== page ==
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Published by lstecher

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Published by: lstecher on Mar 11, 2012
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Access Provided by your local institution at 08/19/11 2:58AM GMT
34.2 (2011) 298–303
by Charles Henry Rowell and Marcus D. Joneswith Mónica Carrillo
How did you become a professional singer? What was the moment in whichyou made the distinction between the joy of wanting to sing and saying, “Yes, from thismoment, I am a professional singer”?
From seeing that musicians in our country die starving or end up at the BravoChico hospital, the hospital for tuberculosis patients, my mother was terrorized by theafnity I had for music from the time I was young. So she said, “She shall have anotherprofession and she can dedicate herself to music afterwards if she wants.” That helped meget into the Enrique Guzman and Valle University, La Cantuta, and become a teacher. I wasworking as a teacher in the Cerro del Agustino, with children who leave in an outlying,very poor and high-crime neighborhood. I worked there. Those were my rst steps as ateacher. And then I traveled across Peru to work in Tarma, in the mountainous regions ofPeru. There was a moment when I felt that my calling for music was much stronger thanmy calling to teach children.
Where were you born?
Here, in Chorrillos.
How did it affect you to go from the city all the way to the mountains?
It was incredibly important because to understand my country, to understandPeru, to understand the discrimination that exists in Peru was something very importantfor my career. I understood that Peru is a country that completely excludes indigenous,Afro-Peruvian and Amazonian peoples. All the political power is concentrated in Lima.It’s to Lima that all the benets come, and Lima lives with its back turned away. To realizethat, that that’s what my country is, was incredibly important for me, for my struggle, formy path as a singer, to say what I say in my songs and everything.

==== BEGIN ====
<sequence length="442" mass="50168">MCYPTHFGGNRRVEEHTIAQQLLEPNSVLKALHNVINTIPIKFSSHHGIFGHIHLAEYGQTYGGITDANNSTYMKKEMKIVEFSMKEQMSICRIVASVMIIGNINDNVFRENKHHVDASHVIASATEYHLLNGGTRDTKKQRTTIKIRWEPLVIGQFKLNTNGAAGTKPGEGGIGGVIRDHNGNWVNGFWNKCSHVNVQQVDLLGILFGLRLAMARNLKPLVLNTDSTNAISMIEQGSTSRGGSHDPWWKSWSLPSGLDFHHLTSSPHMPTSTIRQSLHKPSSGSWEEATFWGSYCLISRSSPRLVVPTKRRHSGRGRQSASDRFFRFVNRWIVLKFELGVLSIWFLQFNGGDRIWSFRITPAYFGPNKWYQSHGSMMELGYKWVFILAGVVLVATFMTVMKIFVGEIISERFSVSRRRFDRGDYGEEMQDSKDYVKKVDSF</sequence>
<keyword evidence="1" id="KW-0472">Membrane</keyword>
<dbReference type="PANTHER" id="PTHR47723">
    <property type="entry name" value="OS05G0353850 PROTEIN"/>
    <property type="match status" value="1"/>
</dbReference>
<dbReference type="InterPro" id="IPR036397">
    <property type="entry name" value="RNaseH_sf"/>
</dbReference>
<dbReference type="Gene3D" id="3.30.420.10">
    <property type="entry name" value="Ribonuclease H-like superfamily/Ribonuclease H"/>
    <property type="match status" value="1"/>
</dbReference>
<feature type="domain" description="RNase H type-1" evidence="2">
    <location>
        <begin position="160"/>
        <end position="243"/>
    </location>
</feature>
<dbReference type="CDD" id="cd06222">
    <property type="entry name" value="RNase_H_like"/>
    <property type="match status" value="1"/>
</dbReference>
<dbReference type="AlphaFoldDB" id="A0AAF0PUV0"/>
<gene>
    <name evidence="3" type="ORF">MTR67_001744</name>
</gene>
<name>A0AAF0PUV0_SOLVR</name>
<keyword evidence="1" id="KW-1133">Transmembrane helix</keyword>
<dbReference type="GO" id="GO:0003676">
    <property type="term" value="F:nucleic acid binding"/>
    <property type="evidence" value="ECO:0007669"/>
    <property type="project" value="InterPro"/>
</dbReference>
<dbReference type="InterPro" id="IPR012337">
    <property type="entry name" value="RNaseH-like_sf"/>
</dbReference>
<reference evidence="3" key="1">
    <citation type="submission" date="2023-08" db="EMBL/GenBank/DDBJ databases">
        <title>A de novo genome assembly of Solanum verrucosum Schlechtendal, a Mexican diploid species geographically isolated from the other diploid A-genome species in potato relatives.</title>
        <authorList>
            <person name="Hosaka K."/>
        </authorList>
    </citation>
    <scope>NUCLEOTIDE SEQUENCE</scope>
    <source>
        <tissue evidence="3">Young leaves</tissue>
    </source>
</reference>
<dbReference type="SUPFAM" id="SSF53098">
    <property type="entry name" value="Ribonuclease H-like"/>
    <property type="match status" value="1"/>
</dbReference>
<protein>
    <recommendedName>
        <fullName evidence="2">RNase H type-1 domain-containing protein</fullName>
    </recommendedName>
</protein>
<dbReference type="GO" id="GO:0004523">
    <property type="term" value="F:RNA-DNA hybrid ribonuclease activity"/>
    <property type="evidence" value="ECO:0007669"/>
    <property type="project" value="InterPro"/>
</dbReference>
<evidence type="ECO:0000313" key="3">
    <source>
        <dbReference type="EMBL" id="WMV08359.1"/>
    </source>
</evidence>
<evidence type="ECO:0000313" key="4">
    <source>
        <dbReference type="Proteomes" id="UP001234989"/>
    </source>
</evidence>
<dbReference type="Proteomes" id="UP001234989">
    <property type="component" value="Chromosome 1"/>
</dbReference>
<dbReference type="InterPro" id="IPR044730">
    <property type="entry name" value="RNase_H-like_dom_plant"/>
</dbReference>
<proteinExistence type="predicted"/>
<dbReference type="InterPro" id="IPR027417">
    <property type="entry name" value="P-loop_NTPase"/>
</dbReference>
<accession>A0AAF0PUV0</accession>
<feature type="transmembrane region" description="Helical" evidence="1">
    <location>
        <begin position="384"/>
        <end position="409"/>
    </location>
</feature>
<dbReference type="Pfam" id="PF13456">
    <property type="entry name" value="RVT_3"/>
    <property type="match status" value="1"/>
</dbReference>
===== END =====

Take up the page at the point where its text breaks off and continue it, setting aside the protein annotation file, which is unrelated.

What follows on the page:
About how many Afro-Peruvians are in this country?
This interview was conducted on June 18, 2007, in Lima, Peru.
That’s a terrible question because it’s terrible for me to know the exact number. Thething is that we have inuenced a great deal, we have contributed a great deal to this country.In fact, there’s a record and a book that precede everything that we’re doing now. They’recalled “Fire and Water.” My husband, Ricardo Pereira, and I conduct an investigation ofhow much Afro-Peruvians have contributed to Peruvian culture. And we realize that thecontribution is very large because it’s possible that the color disappears permanently.The color is diluted, but the culture is quite strong. The music that people hear, the musicthat’s being created for the future, it’s Afro-Peruvian music. Daily food has Afro-Peruvianorigins. There’s a great presence. I can’t tell you the percentage because I don’t have thatanswer. But at present, young people have worked on that and there are people who arereclaiming their Afro-Peruvian origins.
When I think of your music, I see a variety of traditional and new forms thataren’t necessarily tied to the tradition or to folk. Could you talk a bit about what youwould most like to do as a singer, or what is it that as an artist you would like to have be ofmost impact for us as listeners? What is it that you want to have happen to your listeners?
In all sincerity that people react in the face of Afro-Peruvian rhythms, that they reactand feel this way of expressing ourselves that we Afro-Peruvians have. It’s real. We mix folklorewith modern music. I feel that that’s what lets people feel the connection between the old, thefolk and the Afro-Peruvian music and that they also feel that this music has a right to modernity.To be able to gather those things is to be able to have people feel our past and our present.
When listening to your music, I always feel as if I were hearing myself. WhenI hear your music, I think that you are reminding me of something that I had, of some-thing that my grandfather, my great-grandfather and I, all of us, had and that somehowwe have forgotten. And you return it to us. I hear the African continent in your music.That’s what I’m trying to say.
Oh, how lovely. It gives you a sense of belonging. Of course. We felt the samething the rst time we sang in South Africa, in Johannesburg, at the Arts Alive festival. Weplayed two days at that festival, and one night a lady who was in the audience came anddance to the rhythm of our music. And when we offered a workshop for music students,the children started to play all of the instruments we had. They started to play, to sing theirmusic, accompanied by those instruments. And we danced with them. When the groupplayed in South Africa, we could dance with them, to their music. What you felt with ourmusic we felt as well there, and we transmitted it to the South Africans.
How has the Peruvian public received your music that has more contempo-rary or modern elements? Have you found resistance to the acceptance of your musicalproposal, which includes fusion, which includes more thoughtful themes?
At rst there was resistance. What happens is that there are two moments for me,for the music I make. I always sang poetry with popular music. I made that mix in thetexts, in the lyrics. They were important, interesting contexts, and it was poetry that I sang.

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